Guide

Tensile Systems Explained in Simple Engineering

In construction, three significant forces act on a structure. These forces are tension, compression, and bending. The forces dictate the architectural and structural design of any structure. A tensile structure is constructed to withstand only tension. Therefore, the structure cannot take on compressional or bending forces. However, the structures can be supported by compressional or bending elements.

For instance, a dome is an excellent example of a tensile structure. The main forces acting on the dome are tensional forces. But to support the dome, you will need compression elements like the pillar or bending elements like the beam. Predominantly tensile structures are used as roofs but can also be used as complete structures by themselves with applications in structures like sports arenas, warehouses, storage facilities, and exhibition venues.

These tensile systems are created by utilizing tensile membranes, tension rods, and cables.

Tensile Membranes

Tensile structures have been built since man evolved to create any form of shelter. In those ancient times, they used animal skin as their material. But in recent years, especially in the last half of the previous century, tensile structure technology has gained momentum, and many technological advances are being made.

The material used in tensile structures is constantly being improved and upgraded.

Fabrics

There are two types of fabrics commonly used in tensile structures. They are coated structural fabric and mesh fabric. A coated structural fabric is made using a base cloth and a coating on both sides. The coating is used for the protection and stabilization of the base cloth. Warping threads make the base cloth along the length of the fabric, and weft threads run across the width.

On the other hand, mesh fabric is a coated cloth but has its thread bundles spaced. It is mostly used in interiors. The threads are coated before weaving to create an aesthetic in the space spanned by the tensile structure.

Materials

Different materials are used to make the woven fabric a tensile material. There are two main materials for external use: PVC (Poly Vinyl Chloride) coated cloth, and PTFE (Poly Tetra Fluro Ethylene) or Teflon coated glass cloth.

A PVC fabric contains additives such as UV stabilizers, anti-fungicides, coloring, and fire retardants. They have a 20-year structural lifespan.

Since it is glass, a PTFE fabric is inert and more natural, and suitable for structures with more than 15 years lifespan maintaining its buff color that bleaches white in strong sunlight. Still, the anticipated lifespan is 25-30 years.

Tension Rods

Structural tension rods efficiently transfer large tensile forces over long distances with minimal material. However, tension rods are usually loaded with significant force; hence, they have a high chance of affecting the structure’s integrity if not correctly connected or are misaligned.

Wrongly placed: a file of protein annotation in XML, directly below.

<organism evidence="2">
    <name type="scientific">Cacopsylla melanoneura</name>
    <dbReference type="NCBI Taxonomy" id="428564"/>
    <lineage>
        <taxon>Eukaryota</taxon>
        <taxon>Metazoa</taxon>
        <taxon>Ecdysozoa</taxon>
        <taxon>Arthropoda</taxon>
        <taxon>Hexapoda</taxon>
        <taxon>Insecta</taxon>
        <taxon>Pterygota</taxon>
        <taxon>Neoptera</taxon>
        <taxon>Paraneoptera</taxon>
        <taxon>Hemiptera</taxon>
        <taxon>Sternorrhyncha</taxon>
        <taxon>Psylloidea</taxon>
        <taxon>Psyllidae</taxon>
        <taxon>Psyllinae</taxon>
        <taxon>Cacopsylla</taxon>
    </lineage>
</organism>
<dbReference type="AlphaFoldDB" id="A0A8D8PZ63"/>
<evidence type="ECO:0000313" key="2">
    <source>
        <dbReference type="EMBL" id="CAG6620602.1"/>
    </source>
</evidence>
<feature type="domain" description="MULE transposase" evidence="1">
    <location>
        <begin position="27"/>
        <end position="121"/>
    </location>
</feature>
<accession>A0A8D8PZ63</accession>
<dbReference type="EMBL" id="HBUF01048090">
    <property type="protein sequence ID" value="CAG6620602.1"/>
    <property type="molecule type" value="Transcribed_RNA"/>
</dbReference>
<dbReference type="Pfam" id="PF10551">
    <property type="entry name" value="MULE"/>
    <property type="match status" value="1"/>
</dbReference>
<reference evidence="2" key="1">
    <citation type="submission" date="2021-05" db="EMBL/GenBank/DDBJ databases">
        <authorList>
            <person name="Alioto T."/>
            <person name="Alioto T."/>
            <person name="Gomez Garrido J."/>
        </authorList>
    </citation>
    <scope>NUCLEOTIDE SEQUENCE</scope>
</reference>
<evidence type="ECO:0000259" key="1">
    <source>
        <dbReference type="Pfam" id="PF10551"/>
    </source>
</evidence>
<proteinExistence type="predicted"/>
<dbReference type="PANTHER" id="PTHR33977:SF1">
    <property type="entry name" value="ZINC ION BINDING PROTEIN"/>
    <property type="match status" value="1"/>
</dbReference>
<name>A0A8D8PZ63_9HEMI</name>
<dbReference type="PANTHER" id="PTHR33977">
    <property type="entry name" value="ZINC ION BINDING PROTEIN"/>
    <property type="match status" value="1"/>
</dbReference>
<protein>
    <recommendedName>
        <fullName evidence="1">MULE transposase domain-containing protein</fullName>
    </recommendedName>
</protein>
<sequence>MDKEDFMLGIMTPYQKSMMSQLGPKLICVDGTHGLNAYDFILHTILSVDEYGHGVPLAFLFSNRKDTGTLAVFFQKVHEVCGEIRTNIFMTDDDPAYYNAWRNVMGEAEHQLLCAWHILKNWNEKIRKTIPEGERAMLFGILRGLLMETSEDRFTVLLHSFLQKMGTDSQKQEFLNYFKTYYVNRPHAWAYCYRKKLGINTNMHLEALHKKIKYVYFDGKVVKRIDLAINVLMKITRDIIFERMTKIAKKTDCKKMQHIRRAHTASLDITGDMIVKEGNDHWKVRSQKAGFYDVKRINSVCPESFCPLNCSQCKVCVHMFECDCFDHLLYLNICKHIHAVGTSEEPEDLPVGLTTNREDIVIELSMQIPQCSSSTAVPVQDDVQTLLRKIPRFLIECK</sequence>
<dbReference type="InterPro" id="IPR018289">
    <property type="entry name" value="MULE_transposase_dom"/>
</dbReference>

Cables

Cables are made of small strands of either mild steel, stainless steel, high strength steel, aramid fibers, or polyester bound together to make a larger cable. They can either be a spiral strand or a locked coil strand. Spiral strand is where they are twisted and glued using a polymer, whereas locked coil strand is where the strands are individually interlocking to form a cable.

Membrane Structures

Having understood what tensile structures are made of, there are different membrane structures. They are hypar, conical, and barrel vault.

Hypar

A hypar structure is more suitable for a shading structure. It is usually constructed by attaching two high points and two low points, creating a three-dimensional flying shape. For a hypar to be functional, it needs a high tensile load to avoid rainwater ponding, fabric damage, or flapping.

Conical

The conic structure is created by utilizing the high center point to create a large ambiance covered with minimal columns. It is ideal for outdoor structures that aim to offer eye-catching views. Conical structures can also cover extensive areas.

Barrel Vault

A barrel vault is an asymmetrical parallel arch design that is very cost-effective and offers pleasing aesthetics to your structure. The canopy formed by such a structure can span long distances and be implemented in small areas.

In Summary

Tensile systems are of great application to modern structures. Despite being revitalized just over a century ago, they have been applied to create some of the most iconic designs today, including The O2 in London, formerly the Millennium Dome, Denver International Airport, Sidney Myer Music Bowl Melbourne, and the Olympiapark in Munich, among many others.

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